Article

Digital ID in humanitarian contexts: Lessons learned and what’s next

    Author:
  • Leila Toplic, Head of Emerging Technologies Initiative, NetHope
  • November 4, 2021
Digital ID in humanitarian contexts: Les

Digital identity is quickly becoming the foundation of our increasingly digital and data-driven society. At the end of 2020, 1.26B Indian residents got their Aadhaar ID (99% of adults), a digital identity that is based on their biometric and demographic data.​ Earlier this year, the European Union announced a new digital identity framework for the EU, which will allow all citizens to prove their identity, share electronic documents, and access online services from their smartphone through a digital identity wallet. According to Gartner, by 2024, a true global, portable, decentralized identity standard will emerge in the market to address business, personal, social and societal, and identity-invisible use cases.  

Today, over 1 billion people still lack proof of identity. This puts them at risk of being invisible to those who can help them access essential services and support including food, housing, healthcare, education, and finance.

According to IFRC, “the humanitarian sector cannot help people if it fails to see them. People who lack proof of identity are often effectively out of sight when it comes to receiving the assistance they need.” At the same time, the pandemic has underscored the growing importance of digital service delivery and accelerated digitalization of vital services, many of which require some form of digital identity.  

In the nonprofit sector, it’s likely that digital identity will be at the core of any data-driven humanitarian organization. Digital identity solutions can be applied in a wide variety of humanitarian contexts and offer several benefits - they can increase access to essential services and resources, decrease fraud, and reduce administrative costs. However, despite the benefits of convenience, traceability, and cost-effectiveness– digital identity and digitalization of humanitarian services are plagued with many challenges. They include: increased risk of excluding already marginalized groups – due to a lack of digital access and literacy, an inability to connect digital identity to / across meaningful services, lack of trust surrounding reliability, security, and privacy of digital identity data, and insufficient funding and capacity to build and use safe digital ID systems, and an absent sector-wide digital identity approach.  

What have we learned from the digital identity efforts so far and what are the possible futures for digital identity in humanitarian and international development contexts?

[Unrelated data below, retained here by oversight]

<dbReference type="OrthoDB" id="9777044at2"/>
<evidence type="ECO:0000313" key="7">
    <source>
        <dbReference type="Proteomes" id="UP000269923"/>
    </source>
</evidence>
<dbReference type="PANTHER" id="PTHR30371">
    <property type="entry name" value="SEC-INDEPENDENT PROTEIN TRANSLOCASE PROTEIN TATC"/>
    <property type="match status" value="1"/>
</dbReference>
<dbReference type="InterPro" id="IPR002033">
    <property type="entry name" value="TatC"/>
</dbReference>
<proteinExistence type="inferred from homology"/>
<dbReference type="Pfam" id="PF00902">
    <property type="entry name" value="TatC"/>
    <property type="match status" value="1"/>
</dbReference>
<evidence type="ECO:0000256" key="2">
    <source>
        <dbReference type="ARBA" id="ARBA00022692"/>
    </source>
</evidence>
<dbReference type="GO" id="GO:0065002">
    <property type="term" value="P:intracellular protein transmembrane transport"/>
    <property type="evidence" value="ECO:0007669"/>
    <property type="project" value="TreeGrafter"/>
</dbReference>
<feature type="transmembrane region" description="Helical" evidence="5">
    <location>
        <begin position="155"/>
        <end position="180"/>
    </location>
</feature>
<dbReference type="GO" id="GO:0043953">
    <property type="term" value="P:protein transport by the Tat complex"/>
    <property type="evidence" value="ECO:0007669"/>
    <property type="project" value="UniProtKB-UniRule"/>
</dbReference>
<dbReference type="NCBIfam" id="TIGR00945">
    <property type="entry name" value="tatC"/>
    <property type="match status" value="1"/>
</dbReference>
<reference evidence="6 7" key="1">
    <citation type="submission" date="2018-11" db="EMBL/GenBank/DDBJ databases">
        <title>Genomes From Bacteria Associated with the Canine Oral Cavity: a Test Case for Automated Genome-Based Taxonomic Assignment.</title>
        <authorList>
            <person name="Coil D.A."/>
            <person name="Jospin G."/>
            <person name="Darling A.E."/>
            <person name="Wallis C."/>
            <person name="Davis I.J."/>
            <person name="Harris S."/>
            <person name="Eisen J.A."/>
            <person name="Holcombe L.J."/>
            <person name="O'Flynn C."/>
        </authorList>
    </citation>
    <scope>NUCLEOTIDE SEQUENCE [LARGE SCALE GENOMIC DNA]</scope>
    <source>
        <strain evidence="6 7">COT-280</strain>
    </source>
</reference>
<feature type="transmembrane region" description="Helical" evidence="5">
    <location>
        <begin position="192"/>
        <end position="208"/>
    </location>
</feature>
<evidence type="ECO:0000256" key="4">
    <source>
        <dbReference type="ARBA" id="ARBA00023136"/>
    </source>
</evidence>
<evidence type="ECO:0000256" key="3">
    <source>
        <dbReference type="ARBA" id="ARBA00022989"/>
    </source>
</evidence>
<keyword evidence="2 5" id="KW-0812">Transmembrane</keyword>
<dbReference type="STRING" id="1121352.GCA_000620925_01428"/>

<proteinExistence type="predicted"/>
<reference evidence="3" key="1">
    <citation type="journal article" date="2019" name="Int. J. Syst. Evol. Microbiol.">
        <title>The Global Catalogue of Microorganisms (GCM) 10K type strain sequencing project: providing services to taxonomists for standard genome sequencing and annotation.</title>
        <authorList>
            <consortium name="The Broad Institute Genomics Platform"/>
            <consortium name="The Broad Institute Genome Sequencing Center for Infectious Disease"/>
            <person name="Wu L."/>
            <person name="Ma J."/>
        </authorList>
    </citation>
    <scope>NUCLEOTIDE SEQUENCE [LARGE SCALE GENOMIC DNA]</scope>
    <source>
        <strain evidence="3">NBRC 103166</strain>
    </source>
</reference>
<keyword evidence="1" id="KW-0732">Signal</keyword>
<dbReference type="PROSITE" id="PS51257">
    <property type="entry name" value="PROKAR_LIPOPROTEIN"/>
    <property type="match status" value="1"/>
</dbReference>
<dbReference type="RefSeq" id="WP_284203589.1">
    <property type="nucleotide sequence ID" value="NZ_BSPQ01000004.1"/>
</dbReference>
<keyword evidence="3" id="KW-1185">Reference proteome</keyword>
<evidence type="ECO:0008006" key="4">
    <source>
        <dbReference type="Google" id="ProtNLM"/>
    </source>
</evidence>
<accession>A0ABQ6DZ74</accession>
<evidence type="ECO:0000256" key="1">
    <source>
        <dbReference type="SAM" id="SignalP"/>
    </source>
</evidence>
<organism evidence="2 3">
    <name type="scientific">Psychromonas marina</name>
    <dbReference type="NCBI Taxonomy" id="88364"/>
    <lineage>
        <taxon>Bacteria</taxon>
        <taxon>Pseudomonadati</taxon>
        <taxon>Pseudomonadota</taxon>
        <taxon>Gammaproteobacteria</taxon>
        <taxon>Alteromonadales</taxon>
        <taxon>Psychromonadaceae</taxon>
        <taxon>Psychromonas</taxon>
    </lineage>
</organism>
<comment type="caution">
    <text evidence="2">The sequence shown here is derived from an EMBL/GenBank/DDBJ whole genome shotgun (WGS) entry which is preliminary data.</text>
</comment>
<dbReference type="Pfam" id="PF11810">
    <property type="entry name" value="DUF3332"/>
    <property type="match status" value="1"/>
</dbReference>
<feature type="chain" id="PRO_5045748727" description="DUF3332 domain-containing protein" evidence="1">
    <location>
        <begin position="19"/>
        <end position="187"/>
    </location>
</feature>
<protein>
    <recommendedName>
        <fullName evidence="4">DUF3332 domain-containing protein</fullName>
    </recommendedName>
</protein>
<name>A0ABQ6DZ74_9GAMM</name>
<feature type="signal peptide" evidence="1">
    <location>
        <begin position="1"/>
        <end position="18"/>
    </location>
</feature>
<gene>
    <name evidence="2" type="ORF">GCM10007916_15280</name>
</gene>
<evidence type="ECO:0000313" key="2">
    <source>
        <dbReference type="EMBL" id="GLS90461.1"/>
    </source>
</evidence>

On November 16th, at the NetHope 20th Anniversary Summit  I will host a conversation with Joseph Oliveros (IFRC), Elizabeth Shaughnessy (Oxfam), and Alexandra Grigore (Simprints) centered around digital identity in humanitarian and international development contexts.  

​In the session, we’ll discuss a number of questions and lessons learned. Here is a preview:

  • In order to reach and support some of the most vulnerable communities, humanitarian organizations need to be able to implement and maintain digital identity technologies in contexts with limited connectivity and power, and low digital literacy. How do we mitigate the risk of digital exclusion? What does that look like in practice?  
  • Why is the interoperability of digital ID systems important for humanitarian actors? 
  • How can we adapt digital ID approaches to each context to enhance inclusion and access to services? 
  • What are some of the approaches to giving beneficiaries (more) control over their data including who has access to it and for what purposes? 
  • How do we balance the need for using digital identity to prove who you are and what you have / know / do (i.e., health, education, work credentials) with the concerns about security and privacy (e.g., what is being done with your data without your consent)? 
  • Humanitarian organizations lack relevant technical expertise, resources, and policies to design, implement and maintain digital ID solutions in a responsible, humane, and sustainable way. How do we address these gaps and build less complex and safer technology? 

In the plenary right after this session, Belkis Wille from Human Rights Watch (HRW) will talk about the case of Rohingya refugees’ registration where the United Nations refugee agency according to HRW, “improperly collected and shared personal information from ethnic Rohingya refugees with Bangladesh.” Ms. Wille will explore the perils of operational decisions by humanitarians that prioritize efficiency and put people at serious risk. 

We look forward to a stimulating dialogue at the NetHope Global Summit and hope you will join us in developing actionable strategies for meaningful, trustworthy, safe, and inclusive digital identity in humanitarian contexts.  

Register for the NetHope 20th Anniversary Summit here and join the conversation.

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Digital identity (ID) verifies a unique identity based on electronically captured and stored credentials and characteristics, which may include biometrics. Identity can be foundational/ legal, used to prove who a person is, or functional, used to authenticate a participant without necessarily revealing their legal identity. (Source: World Bank’s Technology Landscape for Digital Identification)  

 

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